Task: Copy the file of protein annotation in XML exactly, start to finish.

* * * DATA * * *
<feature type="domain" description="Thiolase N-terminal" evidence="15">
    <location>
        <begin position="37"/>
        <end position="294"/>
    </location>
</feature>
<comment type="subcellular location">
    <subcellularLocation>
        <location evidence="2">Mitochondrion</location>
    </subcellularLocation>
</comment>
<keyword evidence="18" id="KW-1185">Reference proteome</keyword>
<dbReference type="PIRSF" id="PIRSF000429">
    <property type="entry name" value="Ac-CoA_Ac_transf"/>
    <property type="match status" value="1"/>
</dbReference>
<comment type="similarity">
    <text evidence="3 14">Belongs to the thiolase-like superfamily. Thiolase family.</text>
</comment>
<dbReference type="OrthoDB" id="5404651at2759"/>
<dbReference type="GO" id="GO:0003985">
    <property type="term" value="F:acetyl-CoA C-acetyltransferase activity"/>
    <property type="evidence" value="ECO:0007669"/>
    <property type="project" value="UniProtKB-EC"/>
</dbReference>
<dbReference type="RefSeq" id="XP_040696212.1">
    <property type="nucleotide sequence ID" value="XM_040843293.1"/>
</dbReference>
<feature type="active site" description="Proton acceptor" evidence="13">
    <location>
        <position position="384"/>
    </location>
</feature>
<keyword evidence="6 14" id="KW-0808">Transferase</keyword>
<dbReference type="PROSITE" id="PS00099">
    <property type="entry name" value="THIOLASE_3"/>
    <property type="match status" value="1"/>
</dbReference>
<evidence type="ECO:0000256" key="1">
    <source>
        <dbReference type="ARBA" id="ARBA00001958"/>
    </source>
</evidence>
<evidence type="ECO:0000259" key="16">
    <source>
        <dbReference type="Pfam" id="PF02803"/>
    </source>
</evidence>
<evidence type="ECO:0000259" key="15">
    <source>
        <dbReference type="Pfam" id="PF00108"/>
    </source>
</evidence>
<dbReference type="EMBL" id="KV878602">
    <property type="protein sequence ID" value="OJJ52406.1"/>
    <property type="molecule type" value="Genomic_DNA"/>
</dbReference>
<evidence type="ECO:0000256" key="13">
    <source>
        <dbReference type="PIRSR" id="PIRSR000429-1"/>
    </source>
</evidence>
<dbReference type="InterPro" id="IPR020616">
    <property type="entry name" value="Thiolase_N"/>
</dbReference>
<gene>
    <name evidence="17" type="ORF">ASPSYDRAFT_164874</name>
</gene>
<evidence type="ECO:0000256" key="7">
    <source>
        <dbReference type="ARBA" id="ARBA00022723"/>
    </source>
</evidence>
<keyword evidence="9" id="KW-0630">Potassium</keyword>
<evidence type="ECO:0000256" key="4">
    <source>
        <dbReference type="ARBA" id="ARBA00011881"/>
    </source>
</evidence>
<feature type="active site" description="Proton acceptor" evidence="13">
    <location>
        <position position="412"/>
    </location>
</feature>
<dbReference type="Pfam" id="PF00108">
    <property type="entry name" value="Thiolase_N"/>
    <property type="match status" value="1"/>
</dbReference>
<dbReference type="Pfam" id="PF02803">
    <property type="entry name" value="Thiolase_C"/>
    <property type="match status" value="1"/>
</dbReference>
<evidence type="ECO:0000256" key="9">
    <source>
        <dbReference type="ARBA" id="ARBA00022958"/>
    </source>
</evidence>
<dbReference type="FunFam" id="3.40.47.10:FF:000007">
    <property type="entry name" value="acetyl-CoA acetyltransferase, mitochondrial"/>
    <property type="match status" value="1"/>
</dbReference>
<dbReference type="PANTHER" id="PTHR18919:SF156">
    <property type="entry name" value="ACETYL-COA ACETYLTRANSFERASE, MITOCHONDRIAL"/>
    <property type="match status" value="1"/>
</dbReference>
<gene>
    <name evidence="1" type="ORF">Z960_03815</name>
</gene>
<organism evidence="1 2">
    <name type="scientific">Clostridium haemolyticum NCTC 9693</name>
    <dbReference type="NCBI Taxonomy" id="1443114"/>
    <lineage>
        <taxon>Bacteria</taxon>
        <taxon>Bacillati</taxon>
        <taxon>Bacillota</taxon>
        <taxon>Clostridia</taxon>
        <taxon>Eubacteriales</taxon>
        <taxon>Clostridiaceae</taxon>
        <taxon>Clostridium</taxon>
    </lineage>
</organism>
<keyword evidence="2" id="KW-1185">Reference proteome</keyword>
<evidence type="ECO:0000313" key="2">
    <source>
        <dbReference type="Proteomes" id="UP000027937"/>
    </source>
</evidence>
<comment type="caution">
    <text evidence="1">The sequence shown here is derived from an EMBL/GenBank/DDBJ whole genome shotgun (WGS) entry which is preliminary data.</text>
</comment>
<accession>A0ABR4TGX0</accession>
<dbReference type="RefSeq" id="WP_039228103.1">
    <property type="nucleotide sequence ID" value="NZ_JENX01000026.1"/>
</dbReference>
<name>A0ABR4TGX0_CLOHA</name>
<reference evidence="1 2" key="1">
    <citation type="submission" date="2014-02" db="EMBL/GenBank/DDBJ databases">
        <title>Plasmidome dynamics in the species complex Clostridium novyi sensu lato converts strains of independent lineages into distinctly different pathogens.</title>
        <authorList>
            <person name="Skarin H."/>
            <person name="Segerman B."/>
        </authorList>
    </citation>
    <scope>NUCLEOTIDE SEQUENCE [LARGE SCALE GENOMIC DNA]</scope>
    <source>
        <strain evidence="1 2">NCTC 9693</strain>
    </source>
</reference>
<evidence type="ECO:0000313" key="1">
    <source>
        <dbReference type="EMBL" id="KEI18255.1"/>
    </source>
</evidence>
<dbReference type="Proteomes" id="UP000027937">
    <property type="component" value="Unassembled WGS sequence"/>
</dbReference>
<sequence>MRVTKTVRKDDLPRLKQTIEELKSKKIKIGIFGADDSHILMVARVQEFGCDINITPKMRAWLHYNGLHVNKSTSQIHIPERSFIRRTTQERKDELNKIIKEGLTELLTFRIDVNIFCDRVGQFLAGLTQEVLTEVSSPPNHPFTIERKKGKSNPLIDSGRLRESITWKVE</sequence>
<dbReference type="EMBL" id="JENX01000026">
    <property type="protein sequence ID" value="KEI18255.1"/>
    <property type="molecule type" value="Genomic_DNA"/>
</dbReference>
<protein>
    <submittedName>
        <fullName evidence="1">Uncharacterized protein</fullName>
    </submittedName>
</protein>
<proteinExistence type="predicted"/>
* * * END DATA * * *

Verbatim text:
<feature type="domain" description="Thiolase N-terminal" evidence="15">
    <location>
        <begin position="37"/>
        <end position="294"/>
    </location>
</feature>
<comment type="subcellular location">
    <subcellularLocation>
        <location evidence="2">Mitochondrion</location>
    </subcellularLocation>
</comment>
<keyword evidence="18" id="KW-1185">Reference proteome</keyword>
<dbReference type="PIRSF" id="PIRSF000429">
    <property type="entry name" value="Ac-CoA_Ac_transf"/>
    <property type="match status" value="1"/>
</dbReference>
<comment type="similarity">
    <text evidence="3 14">Belongs to the thiolase-like superfamily. Thiolase family.</text>
</comment>
<dbReference type="OrthoDB" id="5404651at2759"/>
<dbReference type="GO" id="GO:0003985">
    <property type="term" value="F:acetyl-CoA C-acetyltransferase activity"/>
    <property type="evidence" value="ECO:0007669"/>
    <property type="project" value="UniProtKB-EC"/>
</dbReference>
<dbReference type="RefSeq" id="XP_040696212.1">
    <property type="nucleotide sequence ID" value="XM_040843293.1"/>
</dbReference>
<feature type="active site" description="Proton acceptor" evidence="13">
    <location>
        <position position="384"/>
    </location>
</feature>
<keyword evidence="6 14" id="KW-0808">Transferase</keyword>
<dbReference type="PROSITE" id="PS00099">
    <property type="entry name" value="THIOLASE_3"/>
    <property type="match status" value="1"/>
</dbReference>
<evidence type="ECO:0000256" key="1">
    <source>
        <dbReference type="ARBA" id="ARBA00001958"/>
    </source>
</evidence>
<evidence type="ECO:0000259" key="16">
    <source>
        <dbReference type="Pfam" id="PF02803"/>
    </source>
</evidence>
<evidence type="ECO:0000259" key="15">
    <source>
        <dbReference type="Pfam" id="PF00108"/>
    </source>
</evidence>
<dbReference type="EMBL" id="KV878602">
    <property type="protein sequence ID" value="OJJ52406.1"/>
    <property type="molecule type" value="Genomic_DNA"/>
</dbReference>
<evidence type="ECO:0000256" key="13">
    <source>
        <dbReference type="PIRSR" id="PIRSR000429-1"/>
    </source>
</evidence>
<dbReference type="InterPro" id="IPR020616">
    <property type="entry name" value="Thiolase_N"/>
</dbReference>
<gene>
    <name evidence="17" type="ORF">ASPSYDRAFT_164874</name>
</gene>
<evidence type="ECO:0000256" key="7">
    <source>
        <dbReference type="ARBA" id="ARBA00022723"/>
    </source>
</evidence>
<keyword evidence="9" id="KW-0630">Potassium</keyword>
<evidence type="ECO:0000256" key="4">
    <source>
        <dbReference type="ARBA" id="ARBA00011881"/>
    </source>
</evidence>
<feature type="active site" description="Proton acceptor" evidence="13">
    <location>
        <position position="412"/>
    </location>
</feature>
<dbReference type="Pfam" id="PF00108">
    <property type="entry name" value="Thiolase_N"/>
    <property type="match status" value="1"/>
</dbReference>
<dbReference type="Pfam" id="PF02803">
    <property type="entry name" value="Thiolase_C"/>
    <property type="match status" value="1"/>
</dbReference>
<evidence type="ECO:0000256" key="9">
    <source>
        <dbReference type="ARBA" id="ARBA00022958"/>
    </source>
</evidence>
<dbReference type="FunFam" id="3.40.47.10:FF:000007">
    <property type="entry name" value="acetyl-CoA acetyltransferase, mitochondrial"/>
    <property type="match status" value="1"/>
</dbReference>
<dbReference type="PANTHER" id="PTHR18919:SF156">
    <property type="entry name" value="ACETYL-COA ACETYLTRANSFERASE, MITOCHONDRIAL"/>
    <property type="match status" value="1"/>
</dbReference>
<gene>
    <name evidence="1" type="ORF">Z960_03815</name>
</gene>
<organism evidence="1 2">
    <name type="scientific">Clostridium haemolyticum NCTC 9693</name>
    <dbReference type="NCBI Taxonomy" id="1443114"/>
    <lineage>
        <taxon>Bacteria</taxon>
        <taxon>Bacillati</taxon>
        <taxon>Bacillota</taxon>
        <taxon>Clostridia</taxon>
        <taxon>Eubacteriales</taxon>
        <taxon>Clostridiaceae</taxon>
        <taxon>Clostridium</taxon>
    </lineage>
</organism>
<keyword evidence="2" id="KW-1185">Reference proteome</keyword>
<evidence type="ECO:0000313" key="2">
    <source>
        <dbReference type="Proteomes" id="UP000027937"/>
    </source>
</evidence>
<comment type="caution">
    <text evidence="1">The sequence shown here is derived from an EMBL/GenBank/DDBJ whole genome shotgun (WGS) entry which is preliminary data.</text>
</comment>
<accession>A0ABR4TGX0</accession>
<dbReference type="RefSeq" id="WP_039228103.1">
    <property type="nucleotide sequence ID" value="NZ_JENX01000026.1"/>
</dbReference>
<name>A0ABR4TGX0_CLOHA</name>
<reference evidence="1 2" key="1">
    <citation type="submission" date="2014-02" db="EMBL/GenBank/DDBJ databases">
        <title>Plasmidome dynamics in the species complex Clostridium novyi sensu lato converts strains of independent lineages into distinctly different pathogens.</title>
        <authorList>
            <person name="Skarin H."/>
            <person name="Segerman B."/>
        </authorList>
    </citation>
    <scope>NUCLEOTIDE SEQUENCE [LARGE SCALE GENOMIC DNA]</scope>
    <source>
        <strain evidence="1 2">NCTC 9693</strain>
    </source>
</reference>
<evidence type="ECO:0000313" key="1">
    <source>
        <dbReference type="EMBL" id="KEI18255.1"/>
    </source>
</evidence>
<dbReference type="Proteomes" id="UP000027937">
    <property type="component" value="Unassembled WGS sequence"/>
</dbReference>
<sequence>MRVTKTVRKDDLPRLKQTIEELKSKKIKIGIFGADDSHILMVARVQEFGCDINITPKMRAWLHYNGLHVNKSTSQIHIPERSFIRRTTQERKDELNKIIKEGLTELLTFRIDVNIFCDRVGQFLAGLTQEVLTEVSSPPNHPFTIERKKGKSNPLIDSGRLRESITWKVE</sequence>
<dbReference type="EMBL" id="JENX01000026">
    <property type="protein sequence ID" value="KEI18255.1"/>
    <property type="molecule type" value="Genomic_DNA"/>
</dbReference>
<protein>
    <submittedName>
        <fullName evidence="1">Uncharacterized protein</fullName>
    </submittedName>
</protein>
<proteinExistence type="predicted"/>